Then came the real trouble. I had nothing written but a set of notes from almost 3 years back and a head full of ideas. I had until about September to turn it into a working story. Planned to get it done that summer. But nope. Academic work and copyedits on the unrelated full-length novel pretty much devoured my writing time. Finally, I got started on August 30, 2019. Two days before it was due. Had to ask for an extension. Then somehow, in the next four weeks, got it written. By that time whole new characters had been added, scenes had changed, and elements of the overall plot had been rewritten—so that it only resembles in passing those original notes from 2016. But hey, that’s the writing process.
NOAF: You also mentioned that “music is integral to this story.” Were there any songs in particular, that got you into the mindset of the story? If Ring Shout had a soundtrack, what might be on it?
PDC: Well, first actual ring shouts. I listened to a lot of those: recorded versions from the early twentieth-century, modern day re-enactors, even attended a live performance. It was those more than anything that kept the story alive. On a long drive, if I was by myself, I’d just play them over and over again and imagine the world I intended to build. I think I started doing that at least since 2015. But like I said there were also visuals mingled with the music. Scenes from Beyonce’s Formation video and the whole sound of it set my synapses firing. When I actually started writing, by chance I was listening to Lupe Fiasco’s album Drogas Wave, and the first five songs on there were a big influence—particularly with Maryse’s sword. In the original draft version there were lyrics from a range of artists: Beyonce, Stevie Wonder, Gregory Isaacs, Marlena Shaw, UGK, Outkast. Then my editor informed me about copyrights, and it was all cut. But yeah, the soundtrack would definitely include stuff like that.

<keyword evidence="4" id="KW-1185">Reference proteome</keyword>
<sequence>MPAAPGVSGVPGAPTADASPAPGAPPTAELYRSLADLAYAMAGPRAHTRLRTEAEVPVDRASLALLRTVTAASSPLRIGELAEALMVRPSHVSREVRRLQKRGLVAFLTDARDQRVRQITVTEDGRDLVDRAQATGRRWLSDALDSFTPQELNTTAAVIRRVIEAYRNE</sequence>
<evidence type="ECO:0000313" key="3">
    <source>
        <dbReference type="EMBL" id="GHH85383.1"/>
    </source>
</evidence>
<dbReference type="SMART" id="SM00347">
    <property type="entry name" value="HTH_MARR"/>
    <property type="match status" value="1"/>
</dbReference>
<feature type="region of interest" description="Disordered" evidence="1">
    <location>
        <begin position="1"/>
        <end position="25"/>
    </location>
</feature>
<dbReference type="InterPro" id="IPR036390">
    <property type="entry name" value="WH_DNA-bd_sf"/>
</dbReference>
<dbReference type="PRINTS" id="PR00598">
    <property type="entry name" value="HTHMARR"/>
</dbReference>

NOAF: You don't pull any punches. Ring Shout is about hate, the Ku Klux Klan, and hate consuming the world. There's racism, racial hatred, body horror, and people (possibly including readers) facing their own demons. How hard (or easy) was this story to write?PDC: It took some work. Dealing with the Ku Klux Klan, that part was maybe easiest. The whole idea of monstrous Klan members came from narratives I’d read by ex-slaves in the 1930s WPA, some 20 years ago. I’d also grown up in the South long enough to hear tales of the Klan and racial violence. Taking that and melding it into a fantasy, making it the external evil to be confronted—that was cathartic. Dealing with the inner demons the protagonist faces, about hate on an internal level, that was the hardest hill to climb. That took some soul searching and self-confrontations. That got personal. NOAF: Talk to us about Maryse, Sadie, and Chef. Who are they, and what makes them such compelling characters? PDC: Maryse is our main protagonist. A sword-wielding heroine out of a fantasy novel. She’s good at fighting monsters, less so at facing her own demons. And she’s got a choice to make. Chef is the Harlem Hellfighter, returned from WW1 to end up on another battlefield, and carrying her own scars. Maryse and Chef I knew were characters before I had names for them. Sadie came later. Brash, foul-mouthed, and deadly with a rifle, she’s the added bit of chaos I thought the story needed. I think, I hope, what makes them compelling is they each have backstories/personalities that make them distinct. That can lead to friction; but as a team, as friends, when they close ranks they’re damn formidable. NOAF: More than a few reviewers have mentioned they wish the novella was longer, that they could spend more time with characters they loved, especially watching Maryse wield her sword. Were there any scenes that were cut from earlier drafts? Do you have any plans to write more of these characters, or in this world?